How to Throw a Change-up in Baseball

Many baseball coaches state that a good fastball with movement is the best pitch in the game. If this is the case, then a change-up is the second-best pitch. And despite any infatuation that some young players may have with breaking balls, a change-up should be the second pitch that any young pitcher learns to throw.

Hall of Fame Major League Baseball pitcher Warren Spahn famously said: “Hitting is timing. Pitching is upsetting timing.” The change-up is so useful because, when thrown correctly, it upsets a hitter’s timing more effectively than any other pitch. Believe it or not, there are pitchers at virtually every level of baseball (including the major leagues) who succeed throwing just a fastball and change-up. Read on to learn the different ways to grip a change-up and the proper way to throw it, and don’t pitch another game without adding the change to your repertoire!

Change-up Grips

The change-up is the ultimate “feel” pitch, which is to say, there isn’t just one way to throw it. Most experienced pitchers would claim that the change-up is a pitch everyone throws a little differently, so you need to tweak it until it works for you. There are, however, two basic types of change-up grips that are common throughout all levels of baseball.

Circle Change

The most popular grip is the circle change. This is achieved by holding the ball with just your middle, ring, and pinkie fingers. Where you position these three fingers on the ball is somewhat a matter of preference, but it’s common to imitate a four-seam fastball grip with your middle fingers, leaving your pinkie on the outside of the ball as a stabilizer.

This will leave your index finger and thumb relatively free. Rest both of them on the side of the ball, and bring their tips together to form a circle. Most of the ball’s weight will be controlled by your other three fingers. Be sure to hold the ball further back towards the base of your fingers, or even in your palm if necessary.

Straight Change

Some young pitchers’ hands may not be big enough to replicate the circle change grip exactly. If it’s uncomfortable, you may want to try a straight change-up grip, which involves the index finger more. There are a few different variations of this and, again, you simply have to figure out what feels best.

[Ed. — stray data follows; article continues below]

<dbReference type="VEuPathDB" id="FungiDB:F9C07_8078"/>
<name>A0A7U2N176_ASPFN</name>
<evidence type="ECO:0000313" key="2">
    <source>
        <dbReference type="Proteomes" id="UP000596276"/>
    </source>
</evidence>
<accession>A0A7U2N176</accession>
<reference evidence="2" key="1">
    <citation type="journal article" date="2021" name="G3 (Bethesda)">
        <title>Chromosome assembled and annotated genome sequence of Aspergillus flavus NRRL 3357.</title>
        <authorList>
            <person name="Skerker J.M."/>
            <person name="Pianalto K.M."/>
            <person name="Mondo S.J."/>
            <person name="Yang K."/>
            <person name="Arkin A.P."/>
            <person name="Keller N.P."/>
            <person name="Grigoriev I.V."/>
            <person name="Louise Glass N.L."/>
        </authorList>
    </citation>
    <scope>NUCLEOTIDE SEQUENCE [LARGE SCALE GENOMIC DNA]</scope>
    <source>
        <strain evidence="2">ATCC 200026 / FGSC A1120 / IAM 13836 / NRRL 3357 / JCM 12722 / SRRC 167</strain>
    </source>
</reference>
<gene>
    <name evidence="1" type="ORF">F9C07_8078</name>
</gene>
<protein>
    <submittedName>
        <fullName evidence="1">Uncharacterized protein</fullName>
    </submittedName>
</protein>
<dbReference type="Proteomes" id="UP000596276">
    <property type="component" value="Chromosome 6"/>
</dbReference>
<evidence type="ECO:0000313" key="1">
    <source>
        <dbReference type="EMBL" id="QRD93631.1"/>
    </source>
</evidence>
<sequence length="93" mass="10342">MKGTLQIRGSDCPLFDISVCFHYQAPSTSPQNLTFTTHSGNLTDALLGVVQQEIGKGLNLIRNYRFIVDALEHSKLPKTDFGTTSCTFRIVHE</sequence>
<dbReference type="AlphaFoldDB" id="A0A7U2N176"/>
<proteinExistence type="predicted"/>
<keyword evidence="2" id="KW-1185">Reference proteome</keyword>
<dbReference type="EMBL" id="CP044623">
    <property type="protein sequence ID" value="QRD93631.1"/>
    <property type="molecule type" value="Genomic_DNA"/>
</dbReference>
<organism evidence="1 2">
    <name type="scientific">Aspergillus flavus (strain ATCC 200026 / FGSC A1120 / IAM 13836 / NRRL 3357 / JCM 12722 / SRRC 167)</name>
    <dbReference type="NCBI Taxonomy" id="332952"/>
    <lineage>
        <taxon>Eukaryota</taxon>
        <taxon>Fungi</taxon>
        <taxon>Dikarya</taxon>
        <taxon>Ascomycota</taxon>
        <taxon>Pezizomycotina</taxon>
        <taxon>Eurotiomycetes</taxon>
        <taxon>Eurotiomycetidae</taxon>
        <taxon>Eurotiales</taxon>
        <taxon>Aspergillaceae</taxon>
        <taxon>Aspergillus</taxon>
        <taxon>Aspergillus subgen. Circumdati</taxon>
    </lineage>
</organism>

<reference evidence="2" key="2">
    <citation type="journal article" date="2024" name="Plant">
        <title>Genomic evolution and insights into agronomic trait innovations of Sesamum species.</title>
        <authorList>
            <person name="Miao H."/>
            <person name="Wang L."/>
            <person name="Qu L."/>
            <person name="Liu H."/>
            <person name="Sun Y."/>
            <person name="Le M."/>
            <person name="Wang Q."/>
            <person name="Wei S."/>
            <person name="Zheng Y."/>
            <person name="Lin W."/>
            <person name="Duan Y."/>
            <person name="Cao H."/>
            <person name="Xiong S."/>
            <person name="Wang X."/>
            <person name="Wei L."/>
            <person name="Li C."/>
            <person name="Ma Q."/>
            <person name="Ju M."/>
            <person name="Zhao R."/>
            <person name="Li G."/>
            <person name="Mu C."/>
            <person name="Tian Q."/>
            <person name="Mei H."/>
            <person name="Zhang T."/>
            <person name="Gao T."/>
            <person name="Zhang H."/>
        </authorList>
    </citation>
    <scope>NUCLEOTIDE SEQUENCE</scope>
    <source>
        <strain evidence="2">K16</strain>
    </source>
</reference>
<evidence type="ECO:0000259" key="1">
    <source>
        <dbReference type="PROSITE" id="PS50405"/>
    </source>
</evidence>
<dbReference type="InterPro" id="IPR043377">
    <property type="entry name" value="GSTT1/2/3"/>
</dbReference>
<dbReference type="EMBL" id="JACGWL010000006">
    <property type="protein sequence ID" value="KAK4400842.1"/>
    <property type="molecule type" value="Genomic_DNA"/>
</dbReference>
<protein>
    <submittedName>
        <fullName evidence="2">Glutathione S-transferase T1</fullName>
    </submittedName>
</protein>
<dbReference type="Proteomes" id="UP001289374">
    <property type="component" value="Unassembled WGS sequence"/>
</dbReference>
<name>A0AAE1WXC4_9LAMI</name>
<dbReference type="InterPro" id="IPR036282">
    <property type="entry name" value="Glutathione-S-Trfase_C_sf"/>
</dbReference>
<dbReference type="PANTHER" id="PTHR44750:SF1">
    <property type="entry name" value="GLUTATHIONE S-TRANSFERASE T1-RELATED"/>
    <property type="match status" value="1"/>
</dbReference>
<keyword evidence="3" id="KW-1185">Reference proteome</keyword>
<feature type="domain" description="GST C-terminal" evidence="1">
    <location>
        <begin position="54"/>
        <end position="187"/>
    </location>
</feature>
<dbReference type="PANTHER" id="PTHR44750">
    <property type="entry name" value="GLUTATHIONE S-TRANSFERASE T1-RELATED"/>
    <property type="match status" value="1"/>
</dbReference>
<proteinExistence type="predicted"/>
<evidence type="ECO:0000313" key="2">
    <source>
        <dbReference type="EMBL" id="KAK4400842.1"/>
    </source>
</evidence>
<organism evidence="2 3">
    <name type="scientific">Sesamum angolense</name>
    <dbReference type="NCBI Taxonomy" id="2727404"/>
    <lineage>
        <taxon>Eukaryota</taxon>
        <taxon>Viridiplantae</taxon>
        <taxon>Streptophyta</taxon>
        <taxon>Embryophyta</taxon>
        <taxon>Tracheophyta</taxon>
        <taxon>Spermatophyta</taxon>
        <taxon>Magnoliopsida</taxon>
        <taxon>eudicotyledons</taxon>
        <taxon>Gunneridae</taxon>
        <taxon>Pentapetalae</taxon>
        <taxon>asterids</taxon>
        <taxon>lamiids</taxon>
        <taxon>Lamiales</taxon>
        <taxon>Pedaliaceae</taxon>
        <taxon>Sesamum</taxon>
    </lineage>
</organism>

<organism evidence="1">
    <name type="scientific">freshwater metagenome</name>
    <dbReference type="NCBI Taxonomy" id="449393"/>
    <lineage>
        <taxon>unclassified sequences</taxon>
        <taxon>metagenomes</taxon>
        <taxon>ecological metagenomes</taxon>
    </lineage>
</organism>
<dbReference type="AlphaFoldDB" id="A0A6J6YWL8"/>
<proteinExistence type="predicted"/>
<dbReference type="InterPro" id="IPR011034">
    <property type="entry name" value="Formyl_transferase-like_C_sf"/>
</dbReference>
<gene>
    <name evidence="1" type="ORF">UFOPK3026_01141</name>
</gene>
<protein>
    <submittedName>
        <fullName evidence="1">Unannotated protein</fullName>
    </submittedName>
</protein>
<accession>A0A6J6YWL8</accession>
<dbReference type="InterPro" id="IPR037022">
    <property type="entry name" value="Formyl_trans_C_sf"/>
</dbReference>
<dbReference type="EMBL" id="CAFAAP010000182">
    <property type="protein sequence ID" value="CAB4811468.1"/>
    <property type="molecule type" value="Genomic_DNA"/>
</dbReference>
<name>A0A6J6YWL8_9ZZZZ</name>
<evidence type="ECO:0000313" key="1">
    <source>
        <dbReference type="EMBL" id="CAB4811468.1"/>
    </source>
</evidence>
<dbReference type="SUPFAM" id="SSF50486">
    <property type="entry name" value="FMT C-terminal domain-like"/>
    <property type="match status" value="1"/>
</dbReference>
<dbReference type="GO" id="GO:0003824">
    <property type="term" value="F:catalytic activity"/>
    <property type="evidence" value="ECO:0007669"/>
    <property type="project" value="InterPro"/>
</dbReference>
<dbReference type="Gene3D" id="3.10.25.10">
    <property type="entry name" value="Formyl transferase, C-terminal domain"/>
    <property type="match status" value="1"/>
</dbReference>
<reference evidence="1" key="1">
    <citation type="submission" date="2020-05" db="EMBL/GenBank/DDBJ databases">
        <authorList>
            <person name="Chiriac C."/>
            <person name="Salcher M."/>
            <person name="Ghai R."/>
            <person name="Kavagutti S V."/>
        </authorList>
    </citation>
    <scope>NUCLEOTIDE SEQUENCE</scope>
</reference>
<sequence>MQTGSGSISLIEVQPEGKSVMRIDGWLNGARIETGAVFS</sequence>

The simplest adjustment is to use the circle change-up grip, but separate your thumb and index finger to spread the ball’s weight more evenly across your fingers and throw it more as a four-finger pitch. This is pretty common among young players learning their first iteration of a change-up.


Some pitchers simply don’t feel comfortable with the circle grip and prefer to throw the change-up with just their index, middle, and ring fingers. In this case, you can place your fingers either with or across the seams — as long as you hold the ball deep in your hand, towards the base of your fingers.


An increasingly popular trend among more advanced pitchers is to combine a change-up grip with elements of a splitter. To do this, hold the ball with the seams pointed vertically and spread your middle and ring fingers outside of these seams. Your index and pinkie fingers are positioned on either side of the baseball and your thumb rests on the bottom. You still want to hold the ball deep in your hand to reduce the velocity. Splitting your middle fingers outside of the seams will create a tumbling action similar to a forkball (possibly with knuckleball-like rotation).

Hot Tip: Create Tail

Once you feel comfortable with your change-up grip, you can start making small adjustments to manipulate the ball’s movement. Try putting a little extra pressure on your index finger when you release the ball. This will cause the pitch to “turn over” a little bit and tail towards your arm side. 

Let the Grip Do the Work

The principles behind why change-ups are effective are pretty basic: If you throw a fastball 80 MPH and a change-up 70 MPH, the hitter will have to adjust the timing of his swing, which can put him off-balance and give you an advantage. However, simply throwing the ball slower is rarely enough to fool a hitter. The key to a change-up is selling it.

Throw the change-up with essentially the same motion as your fastball. Your arm angle, arm speed, and delivery should all be the same. You want your change-up to look exactly like your fastball until your release it; don’t give the hitter any reason to expect an offspeed pitch. Because of your grip, the change-up will be slower, and in many cases it will move downward. Don’t slow down your motion in order to make the pitch slower — your grip will take care of that.

Perhaps the most difficult part of mastering a change-up is finding a grip that works consistently. For some hurlers, this is a constant work in progress. It’s fine to tweak your grip or even experiment with a new grip not mentioned above. When it comes to change-ups, there are only two rules you have to follow: Hold the ball deep in your hand (not on your fingertips), and throw it with the exact same delivery as your fastball.

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